|Courtesy of Paul Doherty|
Technology is in a state of constant change and advancement. This seems obvious to many of us as we are often left to drown in the deluge of new gadgets and software that pour out of the product pipeline every day. How are we to stay afloat and discern which pieces of technology are worth our time and effort to adopt?
In a way, Paul Doherty has been both an aid to and propagator of this problem. As a registered architect, author, and corporate consultant, he has been involved in the design of many new software platforms, such as Revit, Buzzsaw, TRIRIGA, and Google Earth.
Though he is invested in creating fresh tech, Paul also takes care to inform others about how to best take advantage of the opportunities that new tech provides. He credits his architectural education for the ability to quickly switch between macro- and micro-thinking, big picture and direct application. In his visit to the BAC for the Cascieri 21 lecture, Paul shared examples of how he has applied this way of thinking to his work and how he is mining the future for new applications of technology in architecture.
To introduce his work, Paul made the comment that Information Technology (IT) departments are looking to architects to learn about project management. Their product design process is similar to that of an architect’s, yet often run over-budget and overdue. Paul recently completed a project with Target to turn their stores into real-time models that include inventory.
In the past, Target had to send people to each store to make sure that each product was where it was supposed to be on the shelves, which required an enormous amount of resources. Now, they can look at the model to get up-to-the-minute feedback and make decisions faster and more collaboratively, since all the data rests in the cloud. Rather than spending $40 million annually to continue in-person checks, they spent an initial cost of $140,000 for development and now have very little overhead.
Looking to the future, Paul talked about how designers are starting to have the ability to become digital storytellers. Just as hand drafted drawings have a story behind them that are far less stale than computer images, we are rapidly approaching a time when designers can begin to work in an analog way in a digital environment through touch. He made the point that touch is better than the mouse clicks when you are trying to tell a story. Products, such as SpaceTop and Infinite Z, promise a rapidly approaching moment where teams can actively collaborate on holographic models suspended in the air with their hands.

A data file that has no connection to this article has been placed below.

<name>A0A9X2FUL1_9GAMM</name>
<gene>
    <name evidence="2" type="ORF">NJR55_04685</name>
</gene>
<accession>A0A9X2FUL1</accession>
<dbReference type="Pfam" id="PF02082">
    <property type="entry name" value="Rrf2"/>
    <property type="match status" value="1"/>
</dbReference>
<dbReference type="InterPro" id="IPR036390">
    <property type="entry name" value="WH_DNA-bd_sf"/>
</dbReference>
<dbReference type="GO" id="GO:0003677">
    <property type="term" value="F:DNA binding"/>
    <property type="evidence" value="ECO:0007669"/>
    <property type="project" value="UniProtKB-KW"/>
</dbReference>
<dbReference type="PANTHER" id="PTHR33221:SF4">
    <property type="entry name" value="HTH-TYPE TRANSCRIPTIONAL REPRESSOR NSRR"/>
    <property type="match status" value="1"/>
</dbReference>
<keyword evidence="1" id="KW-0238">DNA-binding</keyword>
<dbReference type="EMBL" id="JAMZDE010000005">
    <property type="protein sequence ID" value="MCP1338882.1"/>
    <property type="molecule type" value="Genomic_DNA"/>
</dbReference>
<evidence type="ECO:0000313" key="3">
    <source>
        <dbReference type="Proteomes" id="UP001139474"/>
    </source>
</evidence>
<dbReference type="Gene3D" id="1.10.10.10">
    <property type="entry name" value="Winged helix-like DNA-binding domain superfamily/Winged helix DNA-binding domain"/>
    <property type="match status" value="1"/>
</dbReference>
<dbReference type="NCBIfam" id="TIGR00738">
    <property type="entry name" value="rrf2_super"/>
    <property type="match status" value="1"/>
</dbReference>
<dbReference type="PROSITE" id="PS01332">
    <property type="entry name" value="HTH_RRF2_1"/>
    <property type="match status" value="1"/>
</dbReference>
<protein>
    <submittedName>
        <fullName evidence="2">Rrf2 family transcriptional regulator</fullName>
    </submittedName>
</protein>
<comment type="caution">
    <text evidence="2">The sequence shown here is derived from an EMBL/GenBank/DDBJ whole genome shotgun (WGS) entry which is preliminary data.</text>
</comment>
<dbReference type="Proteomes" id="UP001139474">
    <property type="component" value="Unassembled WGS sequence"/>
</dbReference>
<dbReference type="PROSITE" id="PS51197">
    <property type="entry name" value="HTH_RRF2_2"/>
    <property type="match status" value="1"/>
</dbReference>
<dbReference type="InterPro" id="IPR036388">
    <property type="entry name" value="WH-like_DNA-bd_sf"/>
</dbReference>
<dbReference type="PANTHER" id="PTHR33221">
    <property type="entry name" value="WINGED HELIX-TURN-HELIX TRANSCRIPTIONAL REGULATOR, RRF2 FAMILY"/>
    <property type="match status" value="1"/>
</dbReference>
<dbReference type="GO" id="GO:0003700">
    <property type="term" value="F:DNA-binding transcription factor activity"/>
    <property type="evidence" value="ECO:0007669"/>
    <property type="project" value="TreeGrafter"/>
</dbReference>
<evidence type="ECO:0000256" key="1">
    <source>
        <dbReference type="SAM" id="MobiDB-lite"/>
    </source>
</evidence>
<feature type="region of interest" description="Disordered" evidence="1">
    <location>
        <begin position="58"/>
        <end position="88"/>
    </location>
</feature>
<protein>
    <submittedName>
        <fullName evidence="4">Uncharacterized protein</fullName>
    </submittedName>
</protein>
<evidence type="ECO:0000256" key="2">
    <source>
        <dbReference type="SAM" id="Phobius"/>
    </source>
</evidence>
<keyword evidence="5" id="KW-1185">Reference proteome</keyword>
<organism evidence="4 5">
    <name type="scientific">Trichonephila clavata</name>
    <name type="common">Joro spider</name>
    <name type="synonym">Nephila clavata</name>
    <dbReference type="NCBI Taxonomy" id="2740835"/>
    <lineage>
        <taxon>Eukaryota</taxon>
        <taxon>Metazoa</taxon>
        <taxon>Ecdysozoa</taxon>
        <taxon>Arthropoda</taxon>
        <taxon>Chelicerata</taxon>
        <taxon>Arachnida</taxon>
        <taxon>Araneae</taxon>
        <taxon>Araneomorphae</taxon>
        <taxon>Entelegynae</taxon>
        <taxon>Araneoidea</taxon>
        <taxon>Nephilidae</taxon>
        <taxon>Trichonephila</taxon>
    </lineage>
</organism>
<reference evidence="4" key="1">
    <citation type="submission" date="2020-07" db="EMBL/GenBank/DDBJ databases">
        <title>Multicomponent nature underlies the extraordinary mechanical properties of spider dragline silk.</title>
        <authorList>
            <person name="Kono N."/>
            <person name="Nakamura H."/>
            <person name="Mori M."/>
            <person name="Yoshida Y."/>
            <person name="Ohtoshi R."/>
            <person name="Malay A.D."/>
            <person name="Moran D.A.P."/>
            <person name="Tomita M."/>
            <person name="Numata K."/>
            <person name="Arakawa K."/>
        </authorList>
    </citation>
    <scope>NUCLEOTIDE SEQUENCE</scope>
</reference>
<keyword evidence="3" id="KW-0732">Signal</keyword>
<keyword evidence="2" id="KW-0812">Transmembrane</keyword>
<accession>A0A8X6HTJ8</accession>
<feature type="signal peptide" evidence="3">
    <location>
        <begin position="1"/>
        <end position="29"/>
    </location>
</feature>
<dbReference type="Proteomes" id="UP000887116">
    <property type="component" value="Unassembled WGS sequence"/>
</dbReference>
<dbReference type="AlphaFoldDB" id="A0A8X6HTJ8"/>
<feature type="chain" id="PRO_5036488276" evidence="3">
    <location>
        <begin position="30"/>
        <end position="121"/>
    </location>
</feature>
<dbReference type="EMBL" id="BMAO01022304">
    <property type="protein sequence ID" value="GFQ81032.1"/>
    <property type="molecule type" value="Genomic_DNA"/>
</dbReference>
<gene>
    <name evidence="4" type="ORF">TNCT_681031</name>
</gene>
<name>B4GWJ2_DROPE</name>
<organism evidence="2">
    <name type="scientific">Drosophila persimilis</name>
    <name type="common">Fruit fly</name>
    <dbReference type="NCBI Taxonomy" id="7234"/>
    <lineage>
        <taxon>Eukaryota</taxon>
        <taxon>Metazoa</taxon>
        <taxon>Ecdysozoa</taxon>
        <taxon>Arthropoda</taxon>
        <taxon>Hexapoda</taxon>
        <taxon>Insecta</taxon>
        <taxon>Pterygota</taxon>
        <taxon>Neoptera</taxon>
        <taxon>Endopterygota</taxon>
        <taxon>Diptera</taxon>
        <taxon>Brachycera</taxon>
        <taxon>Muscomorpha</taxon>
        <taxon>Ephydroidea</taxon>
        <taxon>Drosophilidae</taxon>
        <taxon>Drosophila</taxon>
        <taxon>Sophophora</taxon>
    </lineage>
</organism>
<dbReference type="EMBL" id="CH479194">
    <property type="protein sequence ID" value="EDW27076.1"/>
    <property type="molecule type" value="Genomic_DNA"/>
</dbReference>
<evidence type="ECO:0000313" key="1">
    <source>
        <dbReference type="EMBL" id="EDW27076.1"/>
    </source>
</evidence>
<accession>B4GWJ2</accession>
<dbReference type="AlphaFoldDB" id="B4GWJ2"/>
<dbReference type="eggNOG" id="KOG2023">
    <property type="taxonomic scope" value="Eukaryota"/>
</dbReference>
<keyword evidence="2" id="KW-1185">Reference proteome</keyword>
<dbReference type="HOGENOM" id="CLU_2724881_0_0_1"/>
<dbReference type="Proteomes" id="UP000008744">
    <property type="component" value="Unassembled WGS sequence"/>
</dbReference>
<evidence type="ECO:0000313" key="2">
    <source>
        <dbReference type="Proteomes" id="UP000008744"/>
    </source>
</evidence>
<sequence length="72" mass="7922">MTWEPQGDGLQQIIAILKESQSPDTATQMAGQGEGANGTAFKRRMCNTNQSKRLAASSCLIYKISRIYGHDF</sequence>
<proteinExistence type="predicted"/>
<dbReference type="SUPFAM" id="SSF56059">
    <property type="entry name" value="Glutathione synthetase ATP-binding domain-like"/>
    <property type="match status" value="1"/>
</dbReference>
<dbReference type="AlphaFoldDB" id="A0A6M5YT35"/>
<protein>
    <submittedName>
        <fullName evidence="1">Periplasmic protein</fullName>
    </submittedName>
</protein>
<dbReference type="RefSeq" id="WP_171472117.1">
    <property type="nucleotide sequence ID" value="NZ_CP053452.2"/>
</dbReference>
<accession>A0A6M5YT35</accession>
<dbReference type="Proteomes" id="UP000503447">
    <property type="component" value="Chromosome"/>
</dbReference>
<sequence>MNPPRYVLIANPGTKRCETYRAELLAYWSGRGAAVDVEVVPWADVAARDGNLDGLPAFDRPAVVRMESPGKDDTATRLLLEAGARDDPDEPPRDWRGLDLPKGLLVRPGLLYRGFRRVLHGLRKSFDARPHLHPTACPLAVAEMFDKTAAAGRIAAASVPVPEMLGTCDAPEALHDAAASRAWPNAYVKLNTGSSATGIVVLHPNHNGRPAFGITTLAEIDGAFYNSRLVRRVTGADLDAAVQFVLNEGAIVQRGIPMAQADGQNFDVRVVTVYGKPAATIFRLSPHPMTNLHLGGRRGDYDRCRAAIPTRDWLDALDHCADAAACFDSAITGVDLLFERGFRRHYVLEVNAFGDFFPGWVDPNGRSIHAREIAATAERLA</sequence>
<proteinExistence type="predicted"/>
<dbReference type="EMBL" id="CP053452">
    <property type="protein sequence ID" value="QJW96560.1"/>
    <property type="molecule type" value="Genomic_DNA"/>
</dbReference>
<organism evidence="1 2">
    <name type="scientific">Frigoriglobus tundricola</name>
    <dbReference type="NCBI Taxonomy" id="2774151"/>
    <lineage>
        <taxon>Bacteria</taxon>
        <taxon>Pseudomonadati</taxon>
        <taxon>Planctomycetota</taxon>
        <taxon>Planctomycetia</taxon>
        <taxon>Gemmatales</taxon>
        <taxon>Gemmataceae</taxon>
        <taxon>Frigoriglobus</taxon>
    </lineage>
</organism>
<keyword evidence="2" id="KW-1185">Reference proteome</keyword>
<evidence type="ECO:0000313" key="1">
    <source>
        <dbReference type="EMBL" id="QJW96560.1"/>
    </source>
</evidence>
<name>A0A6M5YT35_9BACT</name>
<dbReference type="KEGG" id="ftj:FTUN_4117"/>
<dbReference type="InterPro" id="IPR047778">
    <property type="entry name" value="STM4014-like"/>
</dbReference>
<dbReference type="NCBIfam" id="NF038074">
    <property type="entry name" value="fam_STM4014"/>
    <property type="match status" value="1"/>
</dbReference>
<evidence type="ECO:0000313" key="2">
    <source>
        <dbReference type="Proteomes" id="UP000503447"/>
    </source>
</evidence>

Paul also asserted that architects need to take the lead in helping China, India, and other quickly developing countries plan their cities, a kind of “Architects Without Borders.” China has already failed with their attempt to create satellite cities outside major hubs. Those projects have turned into ghost cities as migrants pass right through on their way to the actual source of jobs.
To address such an enormous problem in equally enormous cities, architects need to imagine smart cities that can be designed using collective building information management (BIM). Collective BIM allows time to be saved in data collection since the city’s BIM models are shared.
In a similar vein, Google’s gigabit fiber in Kansas City is allowing planners to do rapid prototyping of the city. All the information describing the buildings and infrastructure of the city has been gathered, and is now being used to quickly model effects of any interventions made.
For example, how would replacing a post office with a Starbucks affect traffic in a given area? The superfast fiber network allows the information to be transferred at high speeds to allow instant results and collaboration. The network also allows the city to talk back to those responsible for preventative maintenance. Issues are immediately relayed and can be responded to in an instant.
All this new technology will require an investment of time and money for anyone to take advantage of the possibilities. Much of the technology Paul presented has not reached the maturity that many people feel comfortable working with. These tools are, for now, left to the pioneers willing to take risks, get dirty, and do some experimenting.
While these pieces of fresh tech are still on the fringes of reality, it is exciting to think about what the future holds in store. Paul gave an encouraging message that the future will be more meaningful and efficient than the sometimes clumsy and time-consuming technology we have now.